Soon after my birth I mysteriously began to die
Soon after my birth I mysteriously began to die.
I was weakened by such chronic diarrhea that pieces of my intestine were being expelled. At the worst point our family doctor stayed up all night in our home feeding me a little water at allotted intervals for extreme dehydration.
I hadn't the strength to cry. I was thin, bloated, anemic and in pain from cramping and gastroenteritis. But I was a fighter. When the doctor came in the morning my mother thought it would be to say he'd done all he could. Instead he told her that he remembered reading about these symptoms somewhere and went to look them up.
He later called my parents to inform them I had celiac disease (CD). My father had to buy the gluten-free formula I needed as I was not a breast-fed baby (it was the 1950s) and the formula I was on was killing me.
I am one of millions of people worldwide with life-long celiac disease. Although there is no cure, this disease is put into remission simply by taking gluten out of the diet.
Gluten is the protein found in wheat, barley, oats, rye and all the products they make their way into: bottled, canned and packaged foods, vitamins and pharmaceuticals, breads, cereals and pastas are the most obvious.
My illness was not used as a signal to the rest of the family that they may have this infliction as well, but it should have been. All of my four siblings and some of their children have some form of this disease. One sister has dermatitis herpetiformis, a more physically evident form of CD expressed as an itchy rash that is often misdiagnosed as psoriasis.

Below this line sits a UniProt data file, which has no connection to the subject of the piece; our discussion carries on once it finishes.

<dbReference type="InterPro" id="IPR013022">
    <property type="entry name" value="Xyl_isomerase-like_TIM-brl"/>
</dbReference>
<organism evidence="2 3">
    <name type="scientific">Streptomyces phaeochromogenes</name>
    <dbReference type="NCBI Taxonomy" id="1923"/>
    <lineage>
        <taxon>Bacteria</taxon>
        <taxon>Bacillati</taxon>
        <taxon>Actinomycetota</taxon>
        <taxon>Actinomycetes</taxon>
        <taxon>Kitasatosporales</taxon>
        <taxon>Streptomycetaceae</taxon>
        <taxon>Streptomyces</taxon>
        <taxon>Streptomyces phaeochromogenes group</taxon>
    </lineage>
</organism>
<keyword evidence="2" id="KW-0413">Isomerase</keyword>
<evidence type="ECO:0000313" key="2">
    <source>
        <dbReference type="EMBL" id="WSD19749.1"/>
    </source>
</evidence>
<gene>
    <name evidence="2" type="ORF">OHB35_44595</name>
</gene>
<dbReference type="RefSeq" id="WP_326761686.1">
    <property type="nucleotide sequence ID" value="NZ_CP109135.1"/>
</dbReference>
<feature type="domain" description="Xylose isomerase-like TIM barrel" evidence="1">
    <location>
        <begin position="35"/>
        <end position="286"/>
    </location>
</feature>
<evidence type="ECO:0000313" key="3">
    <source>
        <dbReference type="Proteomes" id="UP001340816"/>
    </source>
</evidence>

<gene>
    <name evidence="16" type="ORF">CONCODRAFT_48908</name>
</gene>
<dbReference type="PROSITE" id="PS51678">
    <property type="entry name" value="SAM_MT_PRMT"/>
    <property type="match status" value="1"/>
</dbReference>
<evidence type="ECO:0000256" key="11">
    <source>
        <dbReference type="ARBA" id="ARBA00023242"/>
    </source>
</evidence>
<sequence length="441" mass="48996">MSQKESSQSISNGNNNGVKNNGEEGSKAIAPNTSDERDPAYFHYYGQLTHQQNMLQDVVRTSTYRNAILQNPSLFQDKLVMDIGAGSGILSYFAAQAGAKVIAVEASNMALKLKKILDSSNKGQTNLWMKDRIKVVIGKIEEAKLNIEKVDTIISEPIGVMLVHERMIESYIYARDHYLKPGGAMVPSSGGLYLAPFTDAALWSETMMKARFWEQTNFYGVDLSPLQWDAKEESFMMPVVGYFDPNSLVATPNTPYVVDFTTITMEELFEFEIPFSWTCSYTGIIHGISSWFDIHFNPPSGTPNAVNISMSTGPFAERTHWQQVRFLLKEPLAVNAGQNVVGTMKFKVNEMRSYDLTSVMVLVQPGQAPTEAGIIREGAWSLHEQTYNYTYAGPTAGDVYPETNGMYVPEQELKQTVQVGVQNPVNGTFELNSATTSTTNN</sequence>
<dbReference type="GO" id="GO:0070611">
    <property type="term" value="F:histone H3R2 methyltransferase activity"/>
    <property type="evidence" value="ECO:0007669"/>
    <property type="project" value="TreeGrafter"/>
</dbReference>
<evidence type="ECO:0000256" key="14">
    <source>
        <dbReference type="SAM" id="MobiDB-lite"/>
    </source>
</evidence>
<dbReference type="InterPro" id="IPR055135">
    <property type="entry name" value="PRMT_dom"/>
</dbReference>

My mother might still be alive today if it had ever been a consideration during all her years of abdominal ailments. She was diagnosed with diverticulitis and then Hodgkin's disease, which eventually took her life. Celiacs who eat gluten have a much higher chance of developing a lymphoma type of cancer (like Hodgkin's disease) than the general population.
If a celiac eats gluten it damages the villi in the small intestine, rendering it flat and unable to absorb nutrients, resulting in a deficiency of vitamins A, D, E, K and B12 as well as iron.
This sets off a multitude of symptoms, which vary from person to person. It ultimately leads to illness and malnutrition and leaves the celiac's immune system so weakened as to be a candidate for terminal diseases.
Early Diagnosis Saves Pain & Cash
Why are doctors not taking this disease into consideration during diagnosis? The biggest reason seems that the information they have on celiac disease is outdated. They still believe it's rare. So much money could be saved if doctors made an early diagnosis. The Celiac Association is making an effort to bring this about.
In British Columbia, for instance, there are approximately 5,000 doctors, including specialists. Yet it can take five to 11 years to get a diagnosis of gluten intolerance. Let's say the celiac visits her doctor three to four times a year enduring test after test. Probably 50 per cent of these general practitioners and specialists received their information on celiac disease over 20 years ago and were trained when a CD diagnosis was only one in 15,000. They believe the disease is rare and don't look for it. It can take years before a gastroenterologist ever sees one of these patients. It's only in the last two to three years that research has shown the rate to be one in 250 in Europe and North America. At the Hamilton, Ontario celiac conference in April last year a new rate of one in 100 was proposed by Dr Markku Maki, an authority on celiac disease from Finland.